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Re: Media Access (ACTION-197)

From: Matthias Schunter <mts-std@schunter.org>
Date: Mon, 14 May 2012 17:12:32 +0200
Message-ID: <4FB120E0.4070505@schunter.org>
To: Jonathan Mayer <jmayer@stanford.edu>
CC: JC Cannon <jccannon@microsoft.com>, Heather West <heatherwest@google.com>, "SULLIVAN, BRYAN L" <bs3131@att.com>, Shane Wiley <wileys@yahoo-inc.com>, "public-tracking@w3.org" <public-tracking@w3.org>
Hi Folks,

I am OK with this policy. However, I would like to mandate that press
participants identify
themselves when joining a call and that their presence is known to all
attendees.

Regards,
matthias



On 14/05/2012 07:41, Jonathan Mayer wrote:
> JC,
>
> It's quite common for a forum to limit how first-hand impressions may
> be used in reporting.  Perhaps the best-known example is the Chatham
> House Rule.  The rationale is exactly what we're discussing: a balance
> between the benefits of transparency and unencumbered dialogue.
>
> Best,
> Jonathan
>
> On Sunday, May 13, 2012 at 10:10 PM, JC Cannon wrote:
>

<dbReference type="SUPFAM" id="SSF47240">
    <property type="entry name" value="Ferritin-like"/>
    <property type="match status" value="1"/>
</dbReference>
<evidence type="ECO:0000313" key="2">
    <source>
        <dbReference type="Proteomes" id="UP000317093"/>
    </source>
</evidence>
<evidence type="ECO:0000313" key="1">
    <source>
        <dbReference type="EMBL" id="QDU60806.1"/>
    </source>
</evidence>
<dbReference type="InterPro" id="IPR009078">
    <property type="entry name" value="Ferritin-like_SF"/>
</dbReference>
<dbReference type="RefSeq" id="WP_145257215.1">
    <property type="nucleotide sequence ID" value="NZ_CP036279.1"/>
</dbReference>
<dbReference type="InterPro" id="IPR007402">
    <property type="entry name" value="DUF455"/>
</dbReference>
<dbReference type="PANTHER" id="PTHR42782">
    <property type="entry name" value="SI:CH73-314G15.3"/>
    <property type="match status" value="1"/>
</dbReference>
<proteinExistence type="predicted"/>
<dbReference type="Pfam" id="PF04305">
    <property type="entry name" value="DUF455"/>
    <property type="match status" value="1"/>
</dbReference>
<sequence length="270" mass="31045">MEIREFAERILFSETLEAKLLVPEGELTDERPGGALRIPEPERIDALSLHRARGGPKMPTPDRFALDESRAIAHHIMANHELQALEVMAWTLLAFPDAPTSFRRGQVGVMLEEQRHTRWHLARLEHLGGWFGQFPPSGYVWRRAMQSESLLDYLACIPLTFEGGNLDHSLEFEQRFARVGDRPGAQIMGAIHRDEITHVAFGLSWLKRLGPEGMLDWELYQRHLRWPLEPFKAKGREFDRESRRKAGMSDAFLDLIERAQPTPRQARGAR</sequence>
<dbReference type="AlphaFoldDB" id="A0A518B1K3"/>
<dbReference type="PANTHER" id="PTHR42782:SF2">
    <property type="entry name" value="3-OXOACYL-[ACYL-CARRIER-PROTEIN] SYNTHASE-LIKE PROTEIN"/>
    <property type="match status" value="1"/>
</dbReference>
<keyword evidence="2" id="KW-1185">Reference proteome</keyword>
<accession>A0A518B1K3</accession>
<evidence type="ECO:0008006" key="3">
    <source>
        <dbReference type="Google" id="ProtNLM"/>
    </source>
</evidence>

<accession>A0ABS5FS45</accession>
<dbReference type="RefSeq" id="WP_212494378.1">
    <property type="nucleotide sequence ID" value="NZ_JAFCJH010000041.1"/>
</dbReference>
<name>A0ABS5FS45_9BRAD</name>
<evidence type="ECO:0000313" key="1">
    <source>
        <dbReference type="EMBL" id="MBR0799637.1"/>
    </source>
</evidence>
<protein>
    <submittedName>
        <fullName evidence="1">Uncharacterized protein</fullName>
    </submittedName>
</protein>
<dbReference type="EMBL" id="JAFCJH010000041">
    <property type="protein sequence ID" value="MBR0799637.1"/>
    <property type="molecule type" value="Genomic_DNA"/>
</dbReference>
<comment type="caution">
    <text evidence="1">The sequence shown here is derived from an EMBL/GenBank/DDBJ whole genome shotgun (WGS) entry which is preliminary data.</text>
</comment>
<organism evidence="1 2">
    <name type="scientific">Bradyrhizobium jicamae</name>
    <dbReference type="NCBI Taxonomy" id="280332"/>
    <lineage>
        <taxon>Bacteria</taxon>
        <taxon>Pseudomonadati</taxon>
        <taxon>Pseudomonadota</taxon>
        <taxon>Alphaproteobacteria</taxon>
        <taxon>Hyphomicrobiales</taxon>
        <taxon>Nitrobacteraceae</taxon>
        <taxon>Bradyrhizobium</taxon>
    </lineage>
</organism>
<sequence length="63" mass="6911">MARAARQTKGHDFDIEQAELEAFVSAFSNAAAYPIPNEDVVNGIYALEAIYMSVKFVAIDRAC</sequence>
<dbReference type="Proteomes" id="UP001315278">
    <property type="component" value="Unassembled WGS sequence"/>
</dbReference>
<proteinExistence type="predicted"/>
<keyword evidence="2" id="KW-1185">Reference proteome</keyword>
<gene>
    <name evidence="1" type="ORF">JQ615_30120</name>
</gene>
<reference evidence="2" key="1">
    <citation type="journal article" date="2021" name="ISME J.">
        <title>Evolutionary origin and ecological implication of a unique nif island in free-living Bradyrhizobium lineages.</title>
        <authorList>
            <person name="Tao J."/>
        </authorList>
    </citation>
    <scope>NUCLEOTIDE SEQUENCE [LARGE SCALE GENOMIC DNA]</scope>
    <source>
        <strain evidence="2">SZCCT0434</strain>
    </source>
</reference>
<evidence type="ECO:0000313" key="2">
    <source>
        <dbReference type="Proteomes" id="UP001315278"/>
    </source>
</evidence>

>> I say no. If they are not permitted to take quotes what’s the point?
>> I would not be comfortable with press participation.
>>
>>  
>>
>> JC
>>
>>  
>>
>> *From:*Jonathan Mayer [mailto:jmayer@stanford.edu]
>> *Sent:* Sunday, May 13, 2012 9:31 PM
>> *To:* Heather West
>> *Cc:* SULLIVAN, BRYAN L; Shane Wiley; public-tracking@w3.org
>> <mailto:public-tracking@w3.org>
>> *Subject:* Re: Media Access (ACTION-197)
>>
>>  
>>
>> I don't believe the mere addition of press briefings would do much to
>> advance the group's transparency.  We've all been to press
>> conferences.  They're about regurgitating talking points and
>> jockeying for positive spin.  If we want accurate, detailed coverage
>> and a heightened imprimatur of legitimacy, we need to allow media